HMS TOREADOR was ordered in June 1917 as part of the second order of Thornycroft S-class destroyer for the Royal Navy. She was laid down in November 1917 and launched on 7 December 1918 and completed in April 1918. She was placed in reserve at HMNB Portsmouth in May 1919
Seeing limited service with the Royal Navy, the ship was loaned to the Royal Canadian Navy in March 1928 becoming HMCS VANCOUVER. The destroyer served in the Canadian Navy primarily as a training vessel until 1936 when the vessel was decommissioned .
She was broken up at Vancouver having arrived in April 1937 at the breakers
Photo is dated between 1923 – 1928 when the vessel carried the pennant number H55
Pennant Number carried by the vessel are:
• HMS TOREADOR …….1919………….…F6A
• HMS TOREADOR……..1920-1923…..??
• HMS TOREADOR……..1923-1928……H55
• HMCS VANCOUVER…1928-1936……D06
S-Class Destroyers Design Notes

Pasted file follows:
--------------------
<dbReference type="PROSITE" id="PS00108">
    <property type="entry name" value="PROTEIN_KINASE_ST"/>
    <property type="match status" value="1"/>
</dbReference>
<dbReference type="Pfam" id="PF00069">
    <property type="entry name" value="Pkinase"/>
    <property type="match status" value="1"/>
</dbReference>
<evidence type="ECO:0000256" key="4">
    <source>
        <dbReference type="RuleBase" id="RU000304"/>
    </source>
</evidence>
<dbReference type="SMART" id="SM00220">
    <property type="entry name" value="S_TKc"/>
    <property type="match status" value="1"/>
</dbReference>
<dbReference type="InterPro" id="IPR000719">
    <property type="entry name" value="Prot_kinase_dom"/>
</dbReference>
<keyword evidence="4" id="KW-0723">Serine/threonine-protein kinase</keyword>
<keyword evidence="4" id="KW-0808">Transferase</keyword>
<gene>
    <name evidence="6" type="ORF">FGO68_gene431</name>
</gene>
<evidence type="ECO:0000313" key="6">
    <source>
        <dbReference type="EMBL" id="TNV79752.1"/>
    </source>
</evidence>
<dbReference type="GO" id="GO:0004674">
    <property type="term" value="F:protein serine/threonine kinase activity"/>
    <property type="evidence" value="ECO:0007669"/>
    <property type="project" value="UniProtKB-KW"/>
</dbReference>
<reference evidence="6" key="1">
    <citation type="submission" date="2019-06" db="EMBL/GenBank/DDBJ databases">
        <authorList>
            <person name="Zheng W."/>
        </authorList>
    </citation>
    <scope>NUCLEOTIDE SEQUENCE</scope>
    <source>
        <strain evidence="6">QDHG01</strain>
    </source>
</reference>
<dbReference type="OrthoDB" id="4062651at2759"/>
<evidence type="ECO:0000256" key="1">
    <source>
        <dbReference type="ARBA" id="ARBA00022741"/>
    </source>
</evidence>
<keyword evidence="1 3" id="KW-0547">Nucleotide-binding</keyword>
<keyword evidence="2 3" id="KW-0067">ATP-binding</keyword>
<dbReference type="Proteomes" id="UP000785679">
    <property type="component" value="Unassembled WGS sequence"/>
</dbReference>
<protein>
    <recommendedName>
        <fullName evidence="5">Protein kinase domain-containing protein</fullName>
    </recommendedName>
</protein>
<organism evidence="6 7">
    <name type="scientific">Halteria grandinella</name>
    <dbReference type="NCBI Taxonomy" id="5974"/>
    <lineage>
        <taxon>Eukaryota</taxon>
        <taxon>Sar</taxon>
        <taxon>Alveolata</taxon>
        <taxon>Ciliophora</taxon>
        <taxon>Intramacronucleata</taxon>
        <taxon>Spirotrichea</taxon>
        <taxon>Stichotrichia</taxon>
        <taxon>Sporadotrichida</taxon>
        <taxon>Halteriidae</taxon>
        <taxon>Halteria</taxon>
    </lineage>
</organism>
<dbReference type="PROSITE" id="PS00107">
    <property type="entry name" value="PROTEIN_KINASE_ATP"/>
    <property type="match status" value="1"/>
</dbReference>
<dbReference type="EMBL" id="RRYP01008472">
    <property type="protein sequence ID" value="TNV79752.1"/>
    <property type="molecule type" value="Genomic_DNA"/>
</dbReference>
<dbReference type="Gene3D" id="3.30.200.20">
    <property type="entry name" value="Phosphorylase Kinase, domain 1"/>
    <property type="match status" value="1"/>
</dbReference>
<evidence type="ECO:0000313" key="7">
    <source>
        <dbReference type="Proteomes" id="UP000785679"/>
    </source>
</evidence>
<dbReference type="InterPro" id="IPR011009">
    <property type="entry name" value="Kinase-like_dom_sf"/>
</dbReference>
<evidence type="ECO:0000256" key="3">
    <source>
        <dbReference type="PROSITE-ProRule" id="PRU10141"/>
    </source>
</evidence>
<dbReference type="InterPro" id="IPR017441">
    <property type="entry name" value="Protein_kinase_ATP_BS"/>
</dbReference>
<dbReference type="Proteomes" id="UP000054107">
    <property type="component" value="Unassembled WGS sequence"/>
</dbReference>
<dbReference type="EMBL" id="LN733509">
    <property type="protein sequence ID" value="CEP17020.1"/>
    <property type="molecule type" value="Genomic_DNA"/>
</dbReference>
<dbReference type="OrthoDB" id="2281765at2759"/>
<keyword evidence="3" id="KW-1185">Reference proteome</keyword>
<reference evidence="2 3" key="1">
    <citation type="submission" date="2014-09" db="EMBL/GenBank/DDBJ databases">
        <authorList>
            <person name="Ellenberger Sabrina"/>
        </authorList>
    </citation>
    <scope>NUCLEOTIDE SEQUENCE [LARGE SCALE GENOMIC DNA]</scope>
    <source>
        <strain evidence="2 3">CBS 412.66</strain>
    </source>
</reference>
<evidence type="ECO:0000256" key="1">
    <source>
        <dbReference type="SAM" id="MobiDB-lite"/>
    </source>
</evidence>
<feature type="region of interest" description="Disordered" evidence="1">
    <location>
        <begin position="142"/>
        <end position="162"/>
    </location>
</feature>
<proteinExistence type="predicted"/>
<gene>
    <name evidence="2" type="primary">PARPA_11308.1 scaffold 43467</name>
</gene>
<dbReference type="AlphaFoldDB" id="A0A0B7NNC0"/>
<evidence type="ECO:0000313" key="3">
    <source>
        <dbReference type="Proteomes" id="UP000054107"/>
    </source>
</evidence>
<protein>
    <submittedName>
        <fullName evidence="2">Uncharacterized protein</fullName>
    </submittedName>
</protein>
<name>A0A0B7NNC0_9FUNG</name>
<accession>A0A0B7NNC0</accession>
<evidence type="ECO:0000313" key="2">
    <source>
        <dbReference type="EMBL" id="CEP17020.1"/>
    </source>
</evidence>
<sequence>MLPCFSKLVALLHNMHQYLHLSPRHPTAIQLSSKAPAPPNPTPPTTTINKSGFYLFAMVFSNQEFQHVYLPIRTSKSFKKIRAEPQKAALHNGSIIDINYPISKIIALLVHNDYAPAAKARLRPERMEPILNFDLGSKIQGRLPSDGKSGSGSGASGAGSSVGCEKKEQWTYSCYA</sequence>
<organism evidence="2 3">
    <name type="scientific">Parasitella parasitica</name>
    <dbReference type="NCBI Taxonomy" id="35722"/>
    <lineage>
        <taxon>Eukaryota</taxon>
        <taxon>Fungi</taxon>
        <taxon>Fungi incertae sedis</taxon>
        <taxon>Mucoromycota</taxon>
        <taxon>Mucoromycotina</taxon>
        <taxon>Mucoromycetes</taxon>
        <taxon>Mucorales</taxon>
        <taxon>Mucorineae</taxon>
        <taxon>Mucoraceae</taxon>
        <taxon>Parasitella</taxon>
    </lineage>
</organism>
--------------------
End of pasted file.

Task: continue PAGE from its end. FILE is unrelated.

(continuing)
When it was realised that reports of new German destroyer armaments had been exaggerated the Controller suggested in February 1917 that destroyer construction should revert to Modified 'R' class. They would be cheaper, faster to build, and 2kts faster. Several improvements were incorporated after consultation with Captains (D) and the various Commands. These included the provision of more TT, a 'trawler' bow or sharply sheered forecastle and a turtleback forecastle. The original proposal for the 450mm TT was for single fixed tubes firing 'cold' torpedoes, but the Admiralty design was given training tubes, which meant that the forecastle plating had to be cut away to allow the tube to train. This made the boats very wet, for the open forecastle permitted spray to be thrown up over the bridge. In the Thornycroft design two tubes were fixed athwartships, firing through a narrow aperture, so the problem was avoided. The torpedoes were fired by the CO, who carried two trailing leads in his pockets, permitting him to fire at targets of opportunity. The Thornycroft boats also carried the forecastle gun on a raised platform, further improving seakeeping. As weight was critical in the Admiralty design it was soon realised that the weight of the single 450mm TT was too much, and the later boats were completed without them, to permit the heavier Mk.V 533mm torpedoes to be carried in the midships TT. In June 1918 Senator was fitted with an aircraft platform aft, allowing an aircraft to takeoff when the destroyer went full speed astern. Orders were placed for 24 boats in April 1917, followed by 33 more in June, but Saturn and Sycamore were cancelled in 1919. Only 19 were completed by the Armistice. The class were completed from April 1918 to October 1919 apart from Shikari and Thracian.